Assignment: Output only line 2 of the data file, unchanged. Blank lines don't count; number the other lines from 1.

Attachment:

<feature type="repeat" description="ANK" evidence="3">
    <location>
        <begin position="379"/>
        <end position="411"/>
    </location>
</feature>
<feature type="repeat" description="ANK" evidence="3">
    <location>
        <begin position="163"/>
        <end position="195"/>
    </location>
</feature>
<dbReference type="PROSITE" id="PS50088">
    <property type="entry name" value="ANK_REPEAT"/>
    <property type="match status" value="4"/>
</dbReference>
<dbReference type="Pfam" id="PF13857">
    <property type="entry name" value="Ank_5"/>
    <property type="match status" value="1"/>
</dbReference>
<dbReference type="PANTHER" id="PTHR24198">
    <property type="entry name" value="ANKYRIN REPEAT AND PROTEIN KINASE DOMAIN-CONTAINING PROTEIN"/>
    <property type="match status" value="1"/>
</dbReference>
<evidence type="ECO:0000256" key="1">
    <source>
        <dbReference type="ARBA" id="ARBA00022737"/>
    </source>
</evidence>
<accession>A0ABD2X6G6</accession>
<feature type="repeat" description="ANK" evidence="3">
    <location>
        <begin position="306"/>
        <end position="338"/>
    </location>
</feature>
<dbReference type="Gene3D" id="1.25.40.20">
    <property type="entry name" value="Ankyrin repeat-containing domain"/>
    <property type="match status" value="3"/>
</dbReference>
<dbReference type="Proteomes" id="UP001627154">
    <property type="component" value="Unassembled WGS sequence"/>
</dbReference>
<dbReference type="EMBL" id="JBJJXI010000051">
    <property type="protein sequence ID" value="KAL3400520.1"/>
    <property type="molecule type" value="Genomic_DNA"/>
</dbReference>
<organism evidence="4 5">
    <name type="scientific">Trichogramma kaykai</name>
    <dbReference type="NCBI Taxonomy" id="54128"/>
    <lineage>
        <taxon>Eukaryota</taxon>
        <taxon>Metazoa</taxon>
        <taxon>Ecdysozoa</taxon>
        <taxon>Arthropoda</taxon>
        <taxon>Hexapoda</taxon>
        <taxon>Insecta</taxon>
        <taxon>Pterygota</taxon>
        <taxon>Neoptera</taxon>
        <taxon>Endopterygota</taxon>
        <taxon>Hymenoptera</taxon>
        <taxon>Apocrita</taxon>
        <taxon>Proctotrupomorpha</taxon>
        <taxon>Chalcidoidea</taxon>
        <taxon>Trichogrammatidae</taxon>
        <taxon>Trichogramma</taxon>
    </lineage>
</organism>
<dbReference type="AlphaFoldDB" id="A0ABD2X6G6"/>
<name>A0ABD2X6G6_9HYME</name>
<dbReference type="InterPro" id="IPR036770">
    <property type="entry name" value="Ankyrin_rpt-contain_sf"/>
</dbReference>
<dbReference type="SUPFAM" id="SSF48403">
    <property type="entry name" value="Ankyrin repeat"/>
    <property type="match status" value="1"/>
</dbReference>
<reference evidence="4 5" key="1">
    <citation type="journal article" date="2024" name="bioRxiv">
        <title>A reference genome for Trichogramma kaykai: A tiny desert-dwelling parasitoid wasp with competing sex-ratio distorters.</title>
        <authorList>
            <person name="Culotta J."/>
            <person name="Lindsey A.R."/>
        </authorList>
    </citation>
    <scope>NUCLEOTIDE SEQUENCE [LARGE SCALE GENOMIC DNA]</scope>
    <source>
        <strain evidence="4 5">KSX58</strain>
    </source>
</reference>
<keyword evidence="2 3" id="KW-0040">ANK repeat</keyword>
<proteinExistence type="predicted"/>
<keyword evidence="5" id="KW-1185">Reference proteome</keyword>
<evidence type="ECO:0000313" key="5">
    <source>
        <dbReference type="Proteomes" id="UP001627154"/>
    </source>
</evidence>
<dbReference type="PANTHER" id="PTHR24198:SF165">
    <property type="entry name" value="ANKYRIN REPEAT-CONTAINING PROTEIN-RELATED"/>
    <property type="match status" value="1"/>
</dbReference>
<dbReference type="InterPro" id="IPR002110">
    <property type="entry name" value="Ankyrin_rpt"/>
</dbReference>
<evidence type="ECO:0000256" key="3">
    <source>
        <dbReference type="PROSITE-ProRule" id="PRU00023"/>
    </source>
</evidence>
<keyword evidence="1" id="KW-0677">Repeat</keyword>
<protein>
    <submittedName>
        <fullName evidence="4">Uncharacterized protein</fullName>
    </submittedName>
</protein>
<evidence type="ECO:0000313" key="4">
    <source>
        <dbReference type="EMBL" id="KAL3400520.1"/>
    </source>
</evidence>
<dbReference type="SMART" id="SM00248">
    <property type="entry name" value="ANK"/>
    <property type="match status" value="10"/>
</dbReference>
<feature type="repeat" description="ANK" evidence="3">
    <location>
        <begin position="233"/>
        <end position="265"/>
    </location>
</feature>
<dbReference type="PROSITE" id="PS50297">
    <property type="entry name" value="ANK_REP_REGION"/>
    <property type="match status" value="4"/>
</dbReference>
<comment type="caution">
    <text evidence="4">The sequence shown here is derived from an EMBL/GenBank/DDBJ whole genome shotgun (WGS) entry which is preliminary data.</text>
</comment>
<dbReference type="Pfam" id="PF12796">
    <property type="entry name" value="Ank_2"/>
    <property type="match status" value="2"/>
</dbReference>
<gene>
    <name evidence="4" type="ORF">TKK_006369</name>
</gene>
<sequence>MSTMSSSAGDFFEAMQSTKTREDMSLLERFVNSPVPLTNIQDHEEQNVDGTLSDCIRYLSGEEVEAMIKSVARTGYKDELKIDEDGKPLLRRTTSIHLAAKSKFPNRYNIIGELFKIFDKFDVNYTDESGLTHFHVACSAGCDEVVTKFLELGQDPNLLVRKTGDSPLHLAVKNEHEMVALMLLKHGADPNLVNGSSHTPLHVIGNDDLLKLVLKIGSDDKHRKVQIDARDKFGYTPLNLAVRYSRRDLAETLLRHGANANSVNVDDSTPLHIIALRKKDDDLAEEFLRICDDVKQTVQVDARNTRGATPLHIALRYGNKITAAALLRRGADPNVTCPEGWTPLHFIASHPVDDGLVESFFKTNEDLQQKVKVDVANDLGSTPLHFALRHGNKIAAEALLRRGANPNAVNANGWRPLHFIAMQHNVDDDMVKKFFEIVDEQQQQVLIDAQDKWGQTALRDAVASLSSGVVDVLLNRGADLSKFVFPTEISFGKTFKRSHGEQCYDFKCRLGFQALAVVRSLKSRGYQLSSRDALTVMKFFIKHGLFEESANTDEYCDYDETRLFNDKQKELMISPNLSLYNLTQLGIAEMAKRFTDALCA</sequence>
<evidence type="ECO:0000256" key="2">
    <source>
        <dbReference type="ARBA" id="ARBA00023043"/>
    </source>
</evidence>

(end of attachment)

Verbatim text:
    <location>